A clarification offered Nov. 30 from the Alberta Justice department states that Cabinet is only authorized to amend existing legislation as specifically outlined in a resolution brought under the act.
“If there is any dispute as to whether or not cabinet amended legislation outside of the specific recommendations contained in the resolution, including any amendments by the legislative assembly to the resolution, such actions would still be subject to both judicial review as well as review by the legislative assembly itself,” says the statement.
According to the sovereignty bill, a judicial review may be filed within 30 days of a resolution or action being taken. A constitutional court challenge can be made at any time so, “the constitutionality of each resolution brought under the Act will have to be carefully drafted and reviewed on a case-by-case basis to ensure the resolutions are constitutionally defensible,” says the government.
A resolution remains in place until it is rescinded by the legislative assembly or for two years. However, an additional two years may be approved by the assembly.
Directives imposed by the resolution must be followed by all provincial entities, which includes Crown corporations, such as the Alberta Indigenous Opportunities Corporation; public agencies; health authorities; school boards; municipal governments; municipal and regional police forces, including the RCMP as it has a contract with the province; and more.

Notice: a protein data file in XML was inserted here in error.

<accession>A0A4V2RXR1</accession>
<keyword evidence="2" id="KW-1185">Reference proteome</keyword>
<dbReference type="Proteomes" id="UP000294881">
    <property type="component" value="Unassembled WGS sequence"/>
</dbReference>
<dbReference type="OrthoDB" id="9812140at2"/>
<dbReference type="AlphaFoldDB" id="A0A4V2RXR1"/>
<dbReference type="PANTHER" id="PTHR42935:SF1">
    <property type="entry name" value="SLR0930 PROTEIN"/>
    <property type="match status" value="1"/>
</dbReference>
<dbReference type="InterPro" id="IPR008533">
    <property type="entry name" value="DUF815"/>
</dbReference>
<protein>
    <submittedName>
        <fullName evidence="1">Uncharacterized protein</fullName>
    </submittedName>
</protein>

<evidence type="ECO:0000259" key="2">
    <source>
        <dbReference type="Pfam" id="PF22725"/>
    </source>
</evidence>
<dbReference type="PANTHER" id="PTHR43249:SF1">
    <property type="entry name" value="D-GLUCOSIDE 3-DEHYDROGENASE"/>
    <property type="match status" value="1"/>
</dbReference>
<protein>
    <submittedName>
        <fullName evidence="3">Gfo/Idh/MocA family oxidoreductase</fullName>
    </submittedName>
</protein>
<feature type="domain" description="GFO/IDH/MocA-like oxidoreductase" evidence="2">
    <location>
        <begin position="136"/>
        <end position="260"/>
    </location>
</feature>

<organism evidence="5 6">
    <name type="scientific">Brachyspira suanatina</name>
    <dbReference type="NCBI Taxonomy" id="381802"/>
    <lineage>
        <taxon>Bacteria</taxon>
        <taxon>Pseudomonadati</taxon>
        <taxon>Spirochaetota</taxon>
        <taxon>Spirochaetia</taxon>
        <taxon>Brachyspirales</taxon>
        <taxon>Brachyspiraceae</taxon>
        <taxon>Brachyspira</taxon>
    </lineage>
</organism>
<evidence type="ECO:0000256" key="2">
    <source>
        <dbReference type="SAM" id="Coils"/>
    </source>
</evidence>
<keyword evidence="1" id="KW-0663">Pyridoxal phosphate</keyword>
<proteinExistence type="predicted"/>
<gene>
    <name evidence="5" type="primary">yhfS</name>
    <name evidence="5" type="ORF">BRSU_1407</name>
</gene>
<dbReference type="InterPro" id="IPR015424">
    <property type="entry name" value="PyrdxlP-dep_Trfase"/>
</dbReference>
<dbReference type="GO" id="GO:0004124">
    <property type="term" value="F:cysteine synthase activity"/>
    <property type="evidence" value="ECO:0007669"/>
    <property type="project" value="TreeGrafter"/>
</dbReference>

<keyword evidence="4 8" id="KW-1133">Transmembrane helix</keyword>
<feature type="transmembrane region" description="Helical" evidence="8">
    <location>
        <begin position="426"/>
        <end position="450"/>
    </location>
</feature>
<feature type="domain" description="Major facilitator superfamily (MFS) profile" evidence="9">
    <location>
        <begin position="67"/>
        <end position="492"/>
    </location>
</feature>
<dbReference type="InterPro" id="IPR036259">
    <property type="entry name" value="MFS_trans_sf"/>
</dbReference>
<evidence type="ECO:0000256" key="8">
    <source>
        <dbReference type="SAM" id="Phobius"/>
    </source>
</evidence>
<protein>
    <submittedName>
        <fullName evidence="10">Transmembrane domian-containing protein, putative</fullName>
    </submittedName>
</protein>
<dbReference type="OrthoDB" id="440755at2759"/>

However, the bill does not set out what measures can be or will be taken if those directives are not followed.
Smith has said that when this legislation is in place, it will be the federal government’s responsibility to move forward with any constitutional challenges.
As for the sovereignty bill itself, the provincial government says, “As written, it is likely to be found constitutional if challenged.”
Noskey disagrees. He calls the legislation unconstitutional, saying Smith and her government are “in dishonor of Treaty No. 8 (which) supersedes the Canadian Constitution and provincial legislations.”
While they are still reviewing the act, the Confederacy of Treaty Six Nations say, “As Indigenous Peoples, we understand individual freedom as something that can only exist in the context of good relations with others, including our ancestors and the generations to come.”
They believe “the proposed Act is self-centred, short-sighted and in opposition to these principles.”
Also yesterday, former UCP leader Jason Kenney resigned his Calgary Lougheed seat immediately after the act was introduced.
Kenney, who had been voted out by his party members as leader, had been critical of Smith’s sovereignty act while she was campaigning.
Kenney did not link his resignation directly to the introduction of Bill 1, but said in a statement, “I am concerned that our democratic life is veering away from ordinary prudential debate toward a polarization that undermines our bedrock institutions and principles.”
He criticized the far right for “a vengeful anger and toxic cynicism” and the far left for dividing “society dangerously along identity lines.”
Bill 1 can be viewed here:
Shari Narine is a Local Journalism Initiative Reporter with Windspeaker.com. The LJI is a federally funded program.